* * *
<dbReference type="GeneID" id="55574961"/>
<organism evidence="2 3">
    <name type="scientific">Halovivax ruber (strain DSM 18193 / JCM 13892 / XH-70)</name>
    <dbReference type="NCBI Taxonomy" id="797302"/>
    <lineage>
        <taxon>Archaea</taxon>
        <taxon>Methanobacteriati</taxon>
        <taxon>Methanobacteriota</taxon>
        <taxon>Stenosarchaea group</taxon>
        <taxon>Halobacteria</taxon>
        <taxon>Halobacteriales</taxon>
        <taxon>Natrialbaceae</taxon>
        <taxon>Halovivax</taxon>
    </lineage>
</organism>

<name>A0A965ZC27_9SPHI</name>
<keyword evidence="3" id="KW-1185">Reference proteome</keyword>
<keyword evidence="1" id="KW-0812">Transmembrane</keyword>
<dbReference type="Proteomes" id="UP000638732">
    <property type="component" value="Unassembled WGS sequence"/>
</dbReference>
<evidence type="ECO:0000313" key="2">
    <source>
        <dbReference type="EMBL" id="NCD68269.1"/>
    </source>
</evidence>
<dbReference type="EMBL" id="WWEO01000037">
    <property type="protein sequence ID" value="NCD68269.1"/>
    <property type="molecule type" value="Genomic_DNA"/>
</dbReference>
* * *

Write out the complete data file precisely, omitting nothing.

<dbReference type="GeneID" id="55574961"/>
<organism evidence="2 3">
    <name type="scientific">Halovivax ruber (strain DSM 18193 / JCM 13892 / XH-70)</name>
    <dbReference type="NCBI Taxonomy" id="797302"/>
    <lineage>
        <taxon>Archaea</taxon>
        <taxon>Methanobacteriati</taxon>
        <taxon>Methanobacteriota</taxon>
        <taxon>Stenosarchaea group</taxon>
        <taxon>Halobacteria</taxon>
        <taxon>Halobacteriales</taxon>
        <taxon>Natrialbaceae</taxon>
        <taxon>Halovivax</taxon>
    </lineage>
</organism>

<name>A0A965ZC27_9SPHI</name>
<keyword evidence="3" id="KW-1185">Reference proteome</keyword>
<keyword evidence="1" id="KW-0812">Transmembrane</keyword>
<dbReference type="Proteomes" id="UP000638732">
    <property type="component" value="Unassembled WGS sequence"/>
</dbReference>
<evidence type="ECO:0000313" key="2">
    <source>
        <dbReference type="EMBL" id="NCD68269.1"/>
    </source>
</evidence>
<dbReference type="EMBL" id="WWEO01000037">
    <property type="protein sequence ID" value="NCD68269.1"/>
    <property type="molecule type" value="Genomic_DNA"/>
</dbReference>